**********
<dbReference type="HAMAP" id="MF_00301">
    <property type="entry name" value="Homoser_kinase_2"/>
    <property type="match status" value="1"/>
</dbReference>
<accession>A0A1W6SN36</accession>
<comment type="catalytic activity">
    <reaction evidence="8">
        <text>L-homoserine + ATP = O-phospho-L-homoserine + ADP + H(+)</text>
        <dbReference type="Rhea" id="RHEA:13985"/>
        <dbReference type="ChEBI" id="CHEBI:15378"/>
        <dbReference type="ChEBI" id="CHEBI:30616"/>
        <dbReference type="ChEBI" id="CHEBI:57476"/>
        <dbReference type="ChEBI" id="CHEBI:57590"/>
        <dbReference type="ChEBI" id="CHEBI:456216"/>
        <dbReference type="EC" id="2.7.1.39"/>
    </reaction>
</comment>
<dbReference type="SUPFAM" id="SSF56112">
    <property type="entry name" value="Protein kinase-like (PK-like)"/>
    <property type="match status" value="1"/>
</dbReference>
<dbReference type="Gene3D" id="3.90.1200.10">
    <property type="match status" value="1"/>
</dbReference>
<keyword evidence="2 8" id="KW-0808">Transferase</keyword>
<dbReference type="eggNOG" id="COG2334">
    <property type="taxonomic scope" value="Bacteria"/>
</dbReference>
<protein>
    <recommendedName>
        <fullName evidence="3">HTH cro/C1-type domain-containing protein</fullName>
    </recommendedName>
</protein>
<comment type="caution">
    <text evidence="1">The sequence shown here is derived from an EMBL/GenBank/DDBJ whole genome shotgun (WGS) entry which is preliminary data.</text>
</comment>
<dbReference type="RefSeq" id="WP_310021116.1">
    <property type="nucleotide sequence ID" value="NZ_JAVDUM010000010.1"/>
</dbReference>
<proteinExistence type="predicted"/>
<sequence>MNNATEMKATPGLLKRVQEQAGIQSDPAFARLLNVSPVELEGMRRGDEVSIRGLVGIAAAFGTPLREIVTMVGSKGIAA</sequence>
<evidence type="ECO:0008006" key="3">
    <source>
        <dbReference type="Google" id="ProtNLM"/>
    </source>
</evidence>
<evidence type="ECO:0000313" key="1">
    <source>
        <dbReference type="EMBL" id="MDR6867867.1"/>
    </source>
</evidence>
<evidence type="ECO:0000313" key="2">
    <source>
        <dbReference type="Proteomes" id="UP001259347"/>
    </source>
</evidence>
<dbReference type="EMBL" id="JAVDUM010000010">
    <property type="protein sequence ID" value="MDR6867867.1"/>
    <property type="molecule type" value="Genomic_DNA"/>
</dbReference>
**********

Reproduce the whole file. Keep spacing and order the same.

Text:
<dbReference type="HAMAP" id="MF_00301">
    <property type="entry name" value="Homoser_kinase_2"/>
    <property type="match status" value="1"/>
</dbReference>
<accession>A0A1W6SN36</accession>
<comment type="catalytic activity">
    <reaction evidence="8">
        <text>L-homoserine + ATP = O-phospho-L-homoserine + ADP + H(+)</text>
        <dbReference type="Rhea" id="RHEA:13985"/>
        <dbReference type="ChEBI" id="CHEBI:15378"/>
        <dbReference type="ChEBI" id="CHEBI:30616"/>
        <dbReference type="ChEBI" id="CHEBI:57476"/>
        <dbReference type="ChEBI" id="CHEBI:57590"/>
        <dbReference type="ChEBI" id="CHEBI:456216"/>
        <dbReference type="EC" id="2.7.1.39"/>
    </reaction>
</comment>
<dbReference type="SUPFAM" id="SSF56112">
    <property type="entry name" value="Protein kinase-like (PK-like)"/>
    <property type="match status" value="1"/>
</dbReference>
<dbReference type="Gene3D" id="3.90.1200.10">
    <property type="match status" value="1"/>
</dbReference>
<keyword evidence="2 8" id="KW-0808">Transferase</keyword>
<dbReference type="eggNOG" id="COG2334">
    <property type="taxonomic scope" value="Bacteria"/>
</dbReference>
<protein>
    <recommendedName>
        <fullName evidence="3">HTH cro/C1-type domain-containing protein</fullName>
    </recommendedName>
</protein>
<comment type="caution">
    <text evidence="1">The sequence shown here is derived from an EMBL/GenBank/DDBJ whole genome shotgun (WGS) entry which is preliminary data.</text>
</comment>
<dbReference type="RefSeq" id="WP_310021116.1">
    <property type="nucleotide sequence ID" value="NZ_JAVDUM010000010.1"/>
</dbReference>
<proteinExistence type="predicted"/>
<sequence>MNNATEMKATPGLLKRVQEQAGIQSDPAFARLLNVSPVELEGMRRGDEVSIRGLVGIAAAFGTPLREIVTMVGSKGIAA</sequence>
<evidence type="ECO:0008006" key="3">
    <source>
        <dbReference type="Google" id="ProtNLM"/>
    </source>
</evidence>
<evidence type="ECO:0000313" key="1">
    <source>
        <dbReference type="EMBL" id="MDR6867867.1"/>
    </source>
</evidence>
<evidence type="ECO:0000313" key="2">
    <source>
        <dbReference type="Proteomes" id="UP001259347"/>
    </source>
</evidence>
<dbReference type="EMBL" id="JAVDUM010000010">
    <property type="protein sequence ID" value="MDR6867867.1"/>
    <property type="molecule type" value="Genomic_DNA"/>
</dbReference>